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All the Perl that's Practical to Extract and Report

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  • I'd say: go for it.

    I've found that many people, including myself, can have trouble grokking functional programming after years of any other sort. If you get Scheme in there before, say, Perl, I would imagine they'd end up a better programmer (being able to grasp all sorts of different languages).

    --
      ---ict / Spoon
  • Scheme is really optimal for teaching a beginner of any age how to program, simply because you get around the basic stuff quickly and into more advanced things. The PLT group has been doing a LOT of research into making programming accessible to beginners -- you should in particular look at the How to Design Programs book, as well as a couple of papers by Shriram Krishnamurthi that deal with using Scheme as a web language. Links of importance:
  • Sounds like a great idea to me. I wish someone had taught me scheme at 11. I'd say do everything as functional as you can, though; no imperative style. That will be easy enough to learn later.

    --
    J. David works really hard, has a passion for writing good software, and knows many of the world's best Perl programmers
    • I agree about doing it as functional as possible and I plan to.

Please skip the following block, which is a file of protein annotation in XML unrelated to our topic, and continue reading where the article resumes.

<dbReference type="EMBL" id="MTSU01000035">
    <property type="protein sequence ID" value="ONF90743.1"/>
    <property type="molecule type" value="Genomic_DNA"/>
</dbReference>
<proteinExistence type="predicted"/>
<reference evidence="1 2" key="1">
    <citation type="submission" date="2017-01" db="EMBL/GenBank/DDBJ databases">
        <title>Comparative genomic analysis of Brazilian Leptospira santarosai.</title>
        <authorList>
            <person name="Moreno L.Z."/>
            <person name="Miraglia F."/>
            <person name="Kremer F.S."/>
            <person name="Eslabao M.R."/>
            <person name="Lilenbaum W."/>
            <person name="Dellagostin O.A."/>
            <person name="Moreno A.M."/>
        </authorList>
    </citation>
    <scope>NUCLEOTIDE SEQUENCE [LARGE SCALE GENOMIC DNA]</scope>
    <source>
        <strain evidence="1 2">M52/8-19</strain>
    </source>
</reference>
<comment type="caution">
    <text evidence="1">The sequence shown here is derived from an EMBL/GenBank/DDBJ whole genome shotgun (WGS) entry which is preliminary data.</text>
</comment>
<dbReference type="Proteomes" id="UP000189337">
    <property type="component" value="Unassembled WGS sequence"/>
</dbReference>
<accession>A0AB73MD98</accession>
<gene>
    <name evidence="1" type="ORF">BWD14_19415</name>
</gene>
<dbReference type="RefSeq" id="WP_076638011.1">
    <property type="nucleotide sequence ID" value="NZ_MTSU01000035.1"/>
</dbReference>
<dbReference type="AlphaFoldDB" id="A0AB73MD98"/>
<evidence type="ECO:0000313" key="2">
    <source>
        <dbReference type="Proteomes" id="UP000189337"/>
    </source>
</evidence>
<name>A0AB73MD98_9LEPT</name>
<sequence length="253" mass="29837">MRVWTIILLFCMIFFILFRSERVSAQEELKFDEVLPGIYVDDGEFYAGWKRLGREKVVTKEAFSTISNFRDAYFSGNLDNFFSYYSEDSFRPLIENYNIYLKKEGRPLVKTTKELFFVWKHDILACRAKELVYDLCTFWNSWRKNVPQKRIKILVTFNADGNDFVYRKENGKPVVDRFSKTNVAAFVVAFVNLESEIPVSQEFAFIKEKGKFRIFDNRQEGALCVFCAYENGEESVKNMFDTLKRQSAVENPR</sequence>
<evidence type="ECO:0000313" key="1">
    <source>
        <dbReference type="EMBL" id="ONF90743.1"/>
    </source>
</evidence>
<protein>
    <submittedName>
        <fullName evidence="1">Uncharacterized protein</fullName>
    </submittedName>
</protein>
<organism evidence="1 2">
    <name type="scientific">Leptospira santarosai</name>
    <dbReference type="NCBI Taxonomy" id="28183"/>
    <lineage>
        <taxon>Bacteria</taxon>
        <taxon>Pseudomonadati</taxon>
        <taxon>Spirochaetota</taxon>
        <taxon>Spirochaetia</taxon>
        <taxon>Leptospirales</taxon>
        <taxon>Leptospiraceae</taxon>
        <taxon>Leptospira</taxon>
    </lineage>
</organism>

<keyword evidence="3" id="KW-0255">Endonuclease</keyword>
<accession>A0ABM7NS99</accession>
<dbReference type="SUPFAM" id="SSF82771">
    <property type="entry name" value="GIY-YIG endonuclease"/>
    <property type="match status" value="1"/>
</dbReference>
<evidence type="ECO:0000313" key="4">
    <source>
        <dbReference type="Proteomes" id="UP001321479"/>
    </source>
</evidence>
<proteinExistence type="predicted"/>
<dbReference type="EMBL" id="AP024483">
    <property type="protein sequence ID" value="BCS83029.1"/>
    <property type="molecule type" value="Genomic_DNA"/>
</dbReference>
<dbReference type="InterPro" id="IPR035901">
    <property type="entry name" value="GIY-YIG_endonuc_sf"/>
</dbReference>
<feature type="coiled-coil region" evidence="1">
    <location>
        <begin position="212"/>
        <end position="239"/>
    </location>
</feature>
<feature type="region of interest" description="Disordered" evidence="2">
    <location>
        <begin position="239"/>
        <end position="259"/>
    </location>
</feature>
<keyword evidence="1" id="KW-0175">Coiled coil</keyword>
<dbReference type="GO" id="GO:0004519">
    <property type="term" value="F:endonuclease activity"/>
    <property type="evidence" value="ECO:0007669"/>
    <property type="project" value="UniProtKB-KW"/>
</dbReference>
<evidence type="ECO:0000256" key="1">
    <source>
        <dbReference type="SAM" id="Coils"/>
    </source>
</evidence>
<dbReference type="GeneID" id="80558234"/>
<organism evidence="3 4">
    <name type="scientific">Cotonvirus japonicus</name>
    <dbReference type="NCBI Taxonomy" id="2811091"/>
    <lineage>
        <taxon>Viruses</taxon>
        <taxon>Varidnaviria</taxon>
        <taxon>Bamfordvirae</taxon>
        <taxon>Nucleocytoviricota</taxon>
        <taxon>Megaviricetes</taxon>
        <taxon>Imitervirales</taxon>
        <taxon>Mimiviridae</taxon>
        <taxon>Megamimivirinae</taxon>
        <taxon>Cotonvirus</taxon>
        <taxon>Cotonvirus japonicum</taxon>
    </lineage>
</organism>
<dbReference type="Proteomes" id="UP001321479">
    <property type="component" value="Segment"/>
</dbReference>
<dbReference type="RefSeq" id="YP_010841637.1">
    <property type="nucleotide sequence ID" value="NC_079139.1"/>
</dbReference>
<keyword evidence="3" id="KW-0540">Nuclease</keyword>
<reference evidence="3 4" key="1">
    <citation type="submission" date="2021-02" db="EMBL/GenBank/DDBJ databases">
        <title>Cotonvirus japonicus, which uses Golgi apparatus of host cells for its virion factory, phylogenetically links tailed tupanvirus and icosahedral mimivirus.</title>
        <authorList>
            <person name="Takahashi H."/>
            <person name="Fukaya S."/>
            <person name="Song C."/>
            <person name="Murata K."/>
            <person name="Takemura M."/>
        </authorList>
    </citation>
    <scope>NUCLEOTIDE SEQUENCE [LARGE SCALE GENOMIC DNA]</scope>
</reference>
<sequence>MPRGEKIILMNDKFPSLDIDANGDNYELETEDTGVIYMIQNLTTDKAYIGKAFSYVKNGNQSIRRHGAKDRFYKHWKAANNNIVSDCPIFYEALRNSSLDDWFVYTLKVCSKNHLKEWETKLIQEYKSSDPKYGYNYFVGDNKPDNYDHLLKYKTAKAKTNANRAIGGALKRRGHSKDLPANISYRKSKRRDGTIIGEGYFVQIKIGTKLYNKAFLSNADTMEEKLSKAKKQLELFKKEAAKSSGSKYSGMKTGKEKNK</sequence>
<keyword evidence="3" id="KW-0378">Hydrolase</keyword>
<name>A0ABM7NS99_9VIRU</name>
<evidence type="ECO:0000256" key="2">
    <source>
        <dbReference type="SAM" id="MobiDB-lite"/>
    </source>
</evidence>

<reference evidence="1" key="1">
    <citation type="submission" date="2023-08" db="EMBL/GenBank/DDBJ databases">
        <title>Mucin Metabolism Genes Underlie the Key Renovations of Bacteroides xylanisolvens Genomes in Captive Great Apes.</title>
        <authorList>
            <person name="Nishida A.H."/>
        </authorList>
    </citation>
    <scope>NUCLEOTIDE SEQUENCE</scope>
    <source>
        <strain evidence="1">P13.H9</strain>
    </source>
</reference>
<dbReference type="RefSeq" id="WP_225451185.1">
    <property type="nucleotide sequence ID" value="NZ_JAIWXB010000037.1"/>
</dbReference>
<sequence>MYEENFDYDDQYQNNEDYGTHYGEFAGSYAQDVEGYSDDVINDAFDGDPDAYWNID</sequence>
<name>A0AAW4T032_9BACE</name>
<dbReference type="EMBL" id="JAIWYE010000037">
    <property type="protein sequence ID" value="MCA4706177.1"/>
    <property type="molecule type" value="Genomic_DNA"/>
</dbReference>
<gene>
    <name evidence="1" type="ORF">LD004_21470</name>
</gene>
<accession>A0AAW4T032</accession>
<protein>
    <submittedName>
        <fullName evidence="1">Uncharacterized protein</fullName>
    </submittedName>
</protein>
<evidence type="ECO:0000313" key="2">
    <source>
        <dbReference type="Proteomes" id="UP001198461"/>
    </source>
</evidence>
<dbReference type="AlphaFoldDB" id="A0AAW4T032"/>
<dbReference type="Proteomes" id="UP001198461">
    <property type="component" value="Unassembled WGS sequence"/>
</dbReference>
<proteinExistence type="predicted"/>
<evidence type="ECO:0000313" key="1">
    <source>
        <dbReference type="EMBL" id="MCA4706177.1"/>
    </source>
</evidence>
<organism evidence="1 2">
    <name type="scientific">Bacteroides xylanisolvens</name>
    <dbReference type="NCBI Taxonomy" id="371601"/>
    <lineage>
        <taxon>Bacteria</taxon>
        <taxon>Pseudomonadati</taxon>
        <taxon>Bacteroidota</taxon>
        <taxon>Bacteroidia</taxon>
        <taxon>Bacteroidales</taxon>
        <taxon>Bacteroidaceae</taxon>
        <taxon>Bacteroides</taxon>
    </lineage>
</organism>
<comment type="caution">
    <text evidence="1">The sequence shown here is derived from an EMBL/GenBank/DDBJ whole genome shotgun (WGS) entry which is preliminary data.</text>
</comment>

I think that strictly speaking, even sequencing operations is procedural, not functional.

      So,

      (html-meta ...)
      (html-table ...)
      (html-footer ...)

      Is essentially procedural in nature.

      The functional way to do this, I believe, would be something like:

      (map html-gen
            '((meta parm1 parm2 parm3)
                (table parm1 parm2 parm3)
                (footer parm1 parm2 parm3)))

      Maybe I

      • I'm not as into Lisp and functional programming as I want to be, so I can't provide expert insight. All I can say is what I wish. :)

        Definitely search out Paul Graham's material on the net and absorb.

        Should I really go to the trouble of eliminating sequencing?

        I am not educated enough to say on that, yet.

        If I'm going to go this route, no setq's either. Just call the outer driver with literal lists.

        I do think avoiding setq's is good.

        I learned scheme followed by Lisp, and the way I was taught mad

        --
        J. David works really hard, has a passion for writing good software, and knows many of the world's best Perl programmers
          • Definitely search out Paul Graham's material on the net and absorb.

          I'm familiar with Paul Graham, but from what I can tell, he leans heavily toward Common Lisp and is pretty advanced. I prefer stuff like SICP [mit.edu], HtDP [htdp.org], the refreshingly simple TYSiFD [neu.edu] and The Scheme Programming Language [scheme.com]. All online! None of these texts is appropriate for my 11 year old, but I'm using some of their approaches as inspiration.

          • Bah! There are plenty of scheme programmers here (and I'm not talking about folks like me who can't
  • Sounds cool.

    One word of caution -- make sure your daughter appreciates the dangers of RSI, and takes regular breaks, etc.. A friend of mine did a ton of programming as a child, and after many years of continuous abuse, his wrists failed (in a BIG way) in college. Last time we talked he was still writing in one-inch tall letters.